The years of the Greek crisis (2010-2018) were the years that former finance minister Yanis Varoufakis famously described as the years of ‘extend and pretend.’ The EU would extend more credit (debt) to Greece that Greece would pretend to pay back. While most of the bailout cash prior to 2013 went through Greece back to Northern Banks, after 2013 most of the Debt was held by an opaqueprivate financial institution housed in Luxemburg called the European Stability Mechanism (ESM). It’s the debts held by the ESM, and the loans disbursed by the ESM, that have been the focus of the new game of extend and pretend that is called variously ‘debt-relief’ and Greece ‘being back in the markets.’
Consider the following. The ESM lent 86 Billion Euro to Greece between August 2015 and July 2018. The final tranche of these loans will not be paid back until 2060, with payments beginning in 2034. This ten year deferral of payments along with an interest rate reduction to an average of 1.62% across issues is the much heralded debt relief agreement of June 21st 2018.
All things considered, and given real ‘go to the market’ alternatives if you have Greece’s bond rating, this is not a bad deal – on paper. These measures, plus the final bailout cash being added to cash reserves, means that Greece will actually not have to return to the markets for funding for almost two years. Given this, the ‘return to the markets’ comes with some pretty large airbags, all of which makes buying Greek debt more attractive, hence recent bond rating upgrades. So, we are extending, but what are we still pretending?
First, this entire deal is predicated upon running a primary budget surplus (more taxes in than spending out), excluding debt payments, of 3.5 percent a year for another 5 years and then running about a 2 percent surplus until 2060. This is simply never going to happen. No country in history, let alone one with Greece’s still shoddy tax collection and damaged growth prospects, has run sustained surpluses for such a period.
It assumes that Greece’s growth prospects are basically better than everyone else in Europe and that such an upswing will be sustained for 40 years. Obvious things that could upset such assumptions range from (long term) ever-increasing climate-induced migration flows to (short-term) the hemorrhaging of capital from Dollar-long emerging markets in Greece’s neighborhood such as Turkey. 5 year projections in economics are a risky proposition. 40 year projections are fantasy objects.
Second, let’s deal with Greece as it actually is. Greece’s population has fallen from 11.12 million in 2010 to 10.74 million today. 300,000 people, most of them skilled, have left the labor market. That means that not only do you have fewer taxpayers to pay back that 86 billion on loans, the ones you have are lower income earners.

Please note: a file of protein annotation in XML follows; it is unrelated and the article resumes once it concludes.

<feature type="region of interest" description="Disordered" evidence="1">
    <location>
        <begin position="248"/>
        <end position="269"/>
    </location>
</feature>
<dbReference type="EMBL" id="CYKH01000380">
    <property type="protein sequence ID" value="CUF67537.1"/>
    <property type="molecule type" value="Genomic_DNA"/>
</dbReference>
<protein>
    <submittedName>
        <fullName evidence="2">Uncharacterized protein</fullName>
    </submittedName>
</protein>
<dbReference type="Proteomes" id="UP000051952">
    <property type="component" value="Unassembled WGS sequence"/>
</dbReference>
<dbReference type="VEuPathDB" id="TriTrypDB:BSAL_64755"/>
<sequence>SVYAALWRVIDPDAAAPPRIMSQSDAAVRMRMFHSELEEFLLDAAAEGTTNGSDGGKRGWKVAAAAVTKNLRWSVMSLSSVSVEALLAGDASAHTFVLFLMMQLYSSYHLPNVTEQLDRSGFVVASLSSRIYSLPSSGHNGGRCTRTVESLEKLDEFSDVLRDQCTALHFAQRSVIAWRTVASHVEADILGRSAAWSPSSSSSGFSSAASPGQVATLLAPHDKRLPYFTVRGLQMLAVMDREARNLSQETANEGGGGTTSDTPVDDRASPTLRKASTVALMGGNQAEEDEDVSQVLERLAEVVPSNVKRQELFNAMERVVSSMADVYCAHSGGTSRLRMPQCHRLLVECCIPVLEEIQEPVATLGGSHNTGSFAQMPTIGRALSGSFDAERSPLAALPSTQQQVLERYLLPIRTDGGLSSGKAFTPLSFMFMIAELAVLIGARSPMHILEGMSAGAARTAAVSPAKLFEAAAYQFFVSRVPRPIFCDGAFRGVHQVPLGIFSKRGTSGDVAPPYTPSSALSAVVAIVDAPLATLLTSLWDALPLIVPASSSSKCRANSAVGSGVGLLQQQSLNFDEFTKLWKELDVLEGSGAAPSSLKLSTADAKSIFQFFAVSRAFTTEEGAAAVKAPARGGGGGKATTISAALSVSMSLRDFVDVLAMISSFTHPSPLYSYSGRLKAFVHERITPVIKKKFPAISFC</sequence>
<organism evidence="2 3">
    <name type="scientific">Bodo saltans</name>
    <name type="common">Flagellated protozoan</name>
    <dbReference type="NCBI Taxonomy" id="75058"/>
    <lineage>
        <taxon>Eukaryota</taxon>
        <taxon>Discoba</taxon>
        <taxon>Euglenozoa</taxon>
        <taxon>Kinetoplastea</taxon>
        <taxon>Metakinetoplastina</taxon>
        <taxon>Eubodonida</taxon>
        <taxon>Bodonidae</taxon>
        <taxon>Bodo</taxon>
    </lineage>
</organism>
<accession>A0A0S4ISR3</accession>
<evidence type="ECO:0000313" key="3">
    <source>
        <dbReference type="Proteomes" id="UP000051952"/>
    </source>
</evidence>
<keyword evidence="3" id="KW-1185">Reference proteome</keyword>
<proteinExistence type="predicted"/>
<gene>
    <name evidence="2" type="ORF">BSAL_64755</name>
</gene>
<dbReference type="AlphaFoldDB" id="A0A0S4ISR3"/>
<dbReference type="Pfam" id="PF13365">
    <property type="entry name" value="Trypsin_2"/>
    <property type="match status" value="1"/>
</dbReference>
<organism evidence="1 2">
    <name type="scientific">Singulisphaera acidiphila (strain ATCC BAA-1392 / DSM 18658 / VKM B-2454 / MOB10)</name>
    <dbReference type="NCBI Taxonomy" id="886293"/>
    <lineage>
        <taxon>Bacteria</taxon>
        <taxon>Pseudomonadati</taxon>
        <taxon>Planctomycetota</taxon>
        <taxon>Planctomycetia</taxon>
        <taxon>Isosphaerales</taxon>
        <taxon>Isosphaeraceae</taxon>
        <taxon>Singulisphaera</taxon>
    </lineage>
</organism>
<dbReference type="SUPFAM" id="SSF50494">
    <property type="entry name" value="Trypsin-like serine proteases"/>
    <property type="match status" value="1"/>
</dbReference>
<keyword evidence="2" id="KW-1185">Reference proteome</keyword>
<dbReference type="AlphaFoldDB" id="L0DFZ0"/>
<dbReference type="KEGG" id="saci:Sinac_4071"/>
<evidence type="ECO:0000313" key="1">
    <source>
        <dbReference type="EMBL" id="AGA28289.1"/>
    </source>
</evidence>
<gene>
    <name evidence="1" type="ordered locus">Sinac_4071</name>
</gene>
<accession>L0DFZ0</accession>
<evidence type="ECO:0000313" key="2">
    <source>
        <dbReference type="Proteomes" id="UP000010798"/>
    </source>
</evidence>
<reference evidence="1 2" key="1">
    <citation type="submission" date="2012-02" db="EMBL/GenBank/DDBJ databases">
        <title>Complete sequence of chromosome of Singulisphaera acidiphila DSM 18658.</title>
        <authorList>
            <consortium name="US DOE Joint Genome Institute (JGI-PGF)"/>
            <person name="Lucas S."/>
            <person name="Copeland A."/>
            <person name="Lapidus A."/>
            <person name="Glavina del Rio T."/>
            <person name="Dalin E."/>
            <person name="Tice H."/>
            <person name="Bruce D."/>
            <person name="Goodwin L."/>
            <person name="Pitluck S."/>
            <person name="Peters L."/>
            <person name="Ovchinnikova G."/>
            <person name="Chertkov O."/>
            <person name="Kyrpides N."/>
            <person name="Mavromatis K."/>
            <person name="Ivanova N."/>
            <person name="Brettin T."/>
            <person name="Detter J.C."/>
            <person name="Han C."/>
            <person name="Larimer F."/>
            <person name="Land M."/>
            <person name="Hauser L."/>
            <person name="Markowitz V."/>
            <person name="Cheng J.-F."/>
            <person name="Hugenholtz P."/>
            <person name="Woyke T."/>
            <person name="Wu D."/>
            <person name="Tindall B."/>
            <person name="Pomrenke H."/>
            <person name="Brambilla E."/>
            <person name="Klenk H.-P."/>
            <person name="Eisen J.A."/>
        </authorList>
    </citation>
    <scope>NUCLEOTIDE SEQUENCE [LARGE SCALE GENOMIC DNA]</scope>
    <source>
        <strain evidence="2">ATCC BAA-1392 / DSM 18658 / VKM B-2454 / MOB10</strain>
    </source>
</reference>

Today there are 3,840,000 Greek workers. Let’s assume a bit of return from ex-pats and make that 4 million. That gives each taxpayer 21,500 Euros of debt to pay off, starting in ten years. At an average maturity of 32 years, each worker will have to pay 671 Euro per year, for forty years, just to pay back the ESM debt, which would still only get debt down to 109 percent of GDP, where Greece was before the crisis.
Reducing the debt stock this way, in an aged economy of low wages and low productivity, is tantamount to saying to every young Greek entering the labor market in 2034 (assuming youth unemployment every gets below its current 40% level) with average low skilled wages at around 800 Euros a month, that they will be required to hand over around 15% of their post-tax income for every year of their working lives to pay back this ‘good deal’ that they got from the ESM.
People with assets struggle to understand the rise of populism. Here’s an easy way to think about it. If you have assets, default is a disaster. If I you are one of these future Greek taxpayers, default is my nirvana. Given this, you can extend all you like, and even pretend that you will get the money back – eventually. But do remember, it is a pretense.
Mark Blyth is a Professor of International Political Economy in the Department of Political Science at Brown University and a Faculty Fellow at Brown’s Watson Institute for International Studies. He is the author of several books, including Great Transformations: Economic Ideas and Institutional Change in the Twentieth Century (Cambridge: Cambridge University Press 2002, Austerity: The History of a Dangerous Idea (Oxford University Press 2013, and The Future of the Euro (with Matthias Matthijs) (Oxford University Press 2015).